The recall was a big inconvenience, but credit to Kawasaki for acting quickly to identify the problem and get it fixed. My 4-hours away dealer handled it in a wonderful manner; I can't even imagine how badly my local Kawasaki dealer, the one I'm currently shunning for the rest of my life, would have handled this situation.

Out rolled my 4RR, looking no different, but I was assured by the tech and service guy that all was now well with the bike & I could enjoy it as Kawasaki intended—after the break in procedure, that is….

The Kawasaki-mandated break in procedure on the 2024 ZX-4RR was like being at your bachelor party in a private strip club only you are strapped and hand-cuffed to a chair. No touching!

The engine break in procedure set forth by Kawasaki is, in my opinion, oppressive. There are many assertions in the engine community about how to properly break in an engine. I’m just describing how I’ve done it with this one, without saying—or even implying in the least—that it’s the right way. I didn’t exactly do it Kawasaki’s way, nor did I use the 'break it in how you’ll ride it' approach, either. YMMV, do it your way.
In sixth gear, your maximum allowed speed of 40 mph would not break many in-town speed limits. Going anywhere near a major thoroughfare, let alone a freeway / interstate would probably get you pulled over for impeding traffic flow, if you didn’t get rear-ended first. It's unsafe.
This engine redlines at an indicated**—16,000-rpm, and yet, the owner’s manual states that for the first 150 miles, engine rpm must not exceed 4000 rpm. 4000 rpm—that’s a paltry 25% of the rev range. In sixth gear, your maximum allowed speed of 40 mph would not break many in-town speed limits. Going anywhere near a major thoroughfare, let alone a freeway / interstate would probably get you pulled over for impeding traffic flow, if you didn’t get rear-ended first. It's unsafe. I typically exercise more mechanical sympathy than most—and sometimes less. This time, I was somewhere in the middle of those two descriptors. I got to about 75 miles and rationalized to myself that by now, it was okay to go to the ‘next level’.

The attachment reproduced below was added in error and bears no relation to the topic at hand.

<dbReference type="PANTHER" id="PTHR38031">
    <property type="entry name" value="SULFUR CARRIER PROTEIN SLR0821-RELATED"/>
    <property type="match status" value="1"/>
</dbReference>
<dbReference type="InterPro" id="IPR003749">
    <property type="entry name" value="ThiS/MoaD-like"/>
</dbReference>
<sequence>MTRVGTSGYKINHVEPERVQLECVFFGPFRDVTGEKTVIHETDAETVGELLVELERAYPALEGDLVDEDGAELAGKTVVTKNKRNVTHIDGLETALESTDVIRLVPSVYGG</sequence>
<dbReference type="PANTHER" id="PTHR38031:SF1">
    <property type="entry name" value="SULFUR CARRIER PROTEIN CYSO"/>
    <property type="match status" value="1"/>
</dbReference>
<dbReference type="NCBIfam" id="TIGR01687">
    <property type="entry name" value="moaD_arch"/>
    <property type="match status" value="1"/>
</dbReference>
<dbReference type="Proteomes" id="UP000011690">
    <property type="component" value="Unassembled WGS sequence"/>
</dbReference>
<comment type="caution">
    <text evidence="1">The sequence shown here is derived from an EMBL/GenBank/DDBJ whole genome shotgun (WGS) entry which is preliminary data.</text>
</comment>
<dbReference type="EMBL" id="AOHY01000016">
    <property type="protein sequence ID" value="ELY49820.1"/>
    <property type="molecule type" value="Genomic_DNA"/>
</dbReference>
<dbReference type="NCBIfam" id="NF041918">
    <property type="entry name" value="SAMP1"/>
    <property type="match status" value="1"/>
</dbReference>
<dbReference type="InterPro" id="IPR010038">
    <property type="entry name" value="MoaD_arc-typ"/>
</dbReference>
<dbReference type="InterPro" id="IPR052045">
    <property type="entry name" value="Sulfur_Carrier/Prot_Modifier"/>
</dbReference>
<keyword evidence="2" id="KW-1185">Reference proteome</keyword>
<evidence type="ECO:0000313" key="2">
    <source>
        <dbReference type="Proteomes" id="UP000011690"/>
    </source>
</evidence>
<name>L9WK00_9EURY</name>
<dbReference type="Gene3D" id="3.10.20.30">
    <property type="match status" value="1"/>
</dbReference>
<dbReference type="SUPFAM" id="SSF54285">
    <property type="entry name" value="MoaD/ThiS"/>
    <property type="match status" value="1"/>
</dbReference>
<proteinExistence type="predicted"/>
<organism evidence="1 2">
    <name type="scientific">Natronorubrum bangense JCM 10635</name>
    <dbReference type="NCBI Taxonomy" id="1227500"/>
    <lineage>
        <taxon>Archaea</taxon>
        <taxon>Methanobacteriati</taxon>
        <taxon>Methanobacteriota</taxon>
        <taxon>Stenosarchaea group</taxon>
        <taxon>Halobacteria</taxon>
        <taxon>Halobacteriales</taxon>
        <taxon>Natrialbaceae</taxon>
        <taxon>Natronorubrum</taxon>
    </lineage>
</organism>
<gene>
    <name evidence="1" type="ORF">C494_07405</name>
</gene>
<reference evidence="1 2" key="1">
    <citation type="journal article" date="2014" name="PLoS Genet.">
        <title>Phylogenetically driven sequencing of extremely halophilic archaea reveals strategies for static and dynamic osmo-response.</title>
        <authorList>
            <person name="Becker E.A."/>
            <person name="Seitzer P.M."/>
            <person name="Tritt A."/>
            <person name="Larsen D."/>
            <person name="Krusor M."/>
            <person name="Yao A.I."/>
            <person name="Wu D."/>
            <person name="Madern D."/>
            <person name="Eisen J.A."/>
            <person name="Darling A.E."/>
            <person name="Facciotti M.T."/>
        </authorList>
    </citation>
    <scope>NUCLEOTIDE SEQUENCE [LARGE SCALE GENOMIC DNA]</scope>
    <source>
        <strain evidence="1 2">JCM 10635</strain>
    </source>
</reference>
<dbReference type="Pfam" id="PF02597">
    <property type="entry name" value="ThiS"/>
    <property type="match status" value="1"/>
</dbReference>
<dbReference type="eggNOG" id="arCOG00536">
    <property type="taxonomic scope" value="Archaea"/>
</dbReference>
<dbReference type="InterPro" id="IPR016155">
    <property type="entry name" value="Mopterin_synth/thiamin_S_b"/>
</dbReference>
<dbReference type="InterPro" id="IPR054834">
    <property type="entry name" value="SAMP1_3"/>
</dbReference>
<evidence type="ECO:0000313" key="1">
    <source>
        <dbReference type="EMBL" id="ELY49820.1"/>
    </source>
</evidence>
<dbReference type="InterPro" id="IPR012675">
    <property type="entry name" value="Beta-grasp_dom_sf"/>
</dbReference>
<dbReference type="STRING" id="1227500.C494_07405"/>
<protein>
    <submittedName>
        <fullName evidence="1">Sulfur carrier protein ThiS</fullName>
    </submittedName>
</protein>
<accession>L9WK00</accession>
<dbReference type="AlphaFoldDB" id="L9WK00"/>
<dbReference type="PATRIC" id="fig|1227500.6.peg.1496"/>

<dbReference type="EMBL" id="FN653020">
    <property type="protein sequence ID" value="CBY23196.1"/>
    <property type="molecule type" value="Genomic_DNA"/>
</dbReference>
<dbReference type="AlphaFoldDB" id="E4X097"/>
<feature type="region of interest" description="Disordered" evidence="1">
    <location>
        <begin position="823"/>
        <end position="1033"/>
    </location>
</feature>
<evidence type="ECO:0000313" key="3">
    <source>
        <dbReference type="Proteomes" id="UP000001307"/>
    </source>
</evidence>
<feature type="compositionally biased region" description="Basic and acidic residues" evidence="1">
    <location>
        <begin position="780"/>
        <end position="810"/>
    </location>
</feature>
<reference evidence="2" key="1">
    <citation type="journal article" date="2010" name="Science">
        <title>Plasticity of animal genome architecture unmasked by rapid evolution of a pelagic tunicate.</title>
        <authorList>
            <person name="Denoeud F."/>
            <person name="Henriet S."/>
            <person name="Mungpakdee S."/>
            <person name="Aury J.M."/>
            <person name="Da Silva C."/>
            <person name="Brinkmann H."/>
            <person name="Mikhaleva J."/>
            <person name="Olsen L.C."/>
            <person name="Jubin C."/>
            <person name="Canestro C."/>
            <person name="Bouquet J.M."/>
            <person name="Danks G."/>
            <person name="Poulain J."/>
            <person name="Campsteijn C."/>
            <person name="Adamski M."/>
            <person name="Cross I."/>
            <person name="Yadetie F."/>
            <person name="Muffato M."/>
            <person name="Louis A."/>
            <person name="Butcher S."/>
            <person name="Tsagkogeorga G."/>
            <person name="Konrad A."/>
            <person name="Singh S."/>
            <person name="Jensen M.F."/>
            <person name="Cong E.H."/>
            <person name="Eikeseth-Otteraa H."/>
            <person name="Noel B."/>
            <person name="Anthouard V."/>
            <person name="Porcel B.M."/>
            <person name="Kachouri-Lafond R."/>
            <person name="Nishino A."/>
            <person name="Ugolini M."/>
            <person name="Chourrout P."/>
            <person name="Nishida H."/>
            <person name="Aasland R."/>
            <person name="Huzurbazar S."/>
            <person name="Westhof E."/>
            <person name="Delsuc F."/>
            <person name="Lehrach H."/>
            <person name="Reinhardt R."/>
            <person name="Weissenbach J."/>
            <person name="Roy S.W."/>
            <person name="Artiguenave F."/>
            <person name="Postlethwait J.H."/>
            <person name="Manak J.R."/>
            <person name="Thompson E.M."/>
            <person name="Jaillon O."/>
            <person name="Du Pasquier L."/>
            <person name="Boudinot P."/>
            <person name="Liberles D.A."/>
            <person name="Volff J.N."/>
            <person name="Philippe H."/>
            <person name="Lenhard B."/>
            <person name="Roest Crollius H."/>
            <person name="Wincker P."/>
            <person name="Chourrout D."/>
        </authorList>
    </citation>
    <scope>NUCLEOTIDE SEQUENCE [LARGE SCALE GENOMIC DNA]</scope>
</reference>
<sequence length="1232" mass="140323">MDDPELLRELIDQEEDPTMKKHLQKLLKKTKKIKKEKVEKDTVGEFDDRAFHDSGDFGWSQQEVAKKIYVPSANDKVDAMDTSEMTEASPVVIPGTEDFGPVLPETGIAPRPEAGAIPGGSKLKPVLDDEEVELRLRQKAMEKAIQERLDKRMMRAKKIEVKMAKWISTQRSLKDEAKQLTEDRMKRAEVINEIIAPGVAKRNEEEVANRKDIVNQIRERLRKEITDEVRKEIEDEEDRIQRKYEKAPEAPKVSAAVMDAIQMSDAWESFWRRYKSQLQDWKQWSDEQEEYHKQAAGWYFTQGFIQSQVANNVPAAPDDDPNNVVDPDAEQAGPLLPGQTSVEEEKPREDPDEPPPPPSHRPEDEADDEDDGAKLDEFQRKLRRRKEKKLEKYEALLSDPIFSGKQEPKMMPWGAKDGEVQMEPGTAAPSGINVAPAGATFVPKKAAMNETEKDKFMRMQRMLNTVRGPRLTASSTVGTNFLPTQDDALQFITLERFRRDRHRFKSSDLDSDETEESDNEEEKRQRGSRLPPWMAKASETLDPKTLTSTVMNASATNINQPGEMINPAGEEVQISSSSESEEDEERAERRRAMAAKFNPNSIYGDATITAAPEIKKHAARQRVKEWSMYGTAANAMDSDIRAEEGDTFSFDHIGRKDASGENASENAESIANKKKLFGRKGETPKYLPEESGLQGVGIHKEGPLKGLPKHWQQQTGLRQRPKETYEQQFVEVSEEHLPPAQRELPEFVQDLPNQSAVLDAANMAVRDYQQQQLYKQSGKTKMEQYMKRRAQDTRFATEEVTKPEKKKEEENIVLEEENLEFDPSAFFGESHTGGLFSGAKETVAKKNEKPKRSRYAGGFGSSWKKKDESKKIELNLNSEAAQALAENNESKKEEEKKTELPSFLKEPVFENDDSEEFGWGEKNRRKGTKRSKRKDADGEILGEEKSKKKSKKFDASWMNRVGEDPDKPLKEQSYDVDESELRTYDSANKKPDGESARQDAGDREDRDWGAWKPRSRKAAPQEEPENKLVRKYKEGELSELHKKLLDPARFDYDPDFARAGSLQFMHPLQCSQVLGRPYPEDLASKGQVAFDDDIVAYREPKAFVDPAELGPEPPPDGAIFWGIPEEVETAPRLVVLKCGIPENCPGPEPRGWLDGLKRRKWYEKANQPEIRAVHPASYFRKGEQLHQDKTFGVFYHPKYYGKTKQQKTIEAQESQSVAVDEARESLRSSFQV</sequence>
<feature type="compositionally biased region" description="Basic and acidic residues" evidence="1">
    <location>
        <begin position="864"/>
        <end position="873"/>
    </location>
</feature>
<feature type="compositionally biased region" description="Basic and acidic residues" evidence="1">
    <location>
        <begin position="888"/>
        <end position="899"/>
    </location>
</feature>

The ‘next level’, for those who followed through rules, would be observing a 6000 rpm limit from mile 151 to mile 250. I reached mile 175 and bumped it up to 8000 rpm. I could now confidently mingle with daily traffic scenarios. Aside from the gag reflex behavior the engine exhibits around the 2500 rpm mark, the engine response at the 6000 rpm threshold hinted at the fun that was to come much further up the scale. But now that I was using 8000 rpm, I was noting a little “pushback” against my demands for more acceleration from the throttle-by-wire system. Mind you, I was using only about 50% throttle. Hmmm….

Willy the Marine
Using this stand, the motorcycle can be raised and lowered at will. When you can't ride it for a few weeks because Kawasaki screwed up this will be how you pass the time. Up, down, up, down ....

Once 250 miles have been logged, Kawasaki entrusts the owner to ride “moderately” all the way to the 600 mile finish line. Before I indulged in any ‘moderate riding’, I went ahead and changed the oil and oil filter with 233 miles on the odometer, making sure to capture an oil sample to send in for analysis so that oil conditions could be noted and tracked to detect untoward wear issues. Non-synthetic, Kawasaki-branded oil and factory oil filter were selected to continue the break in process. Reaching each new threshold of rpm limit meant I needed to go into the dash menu to change the point at which the gear position indicator and tachometer blink and change color to orange, telling you it’s time to shift.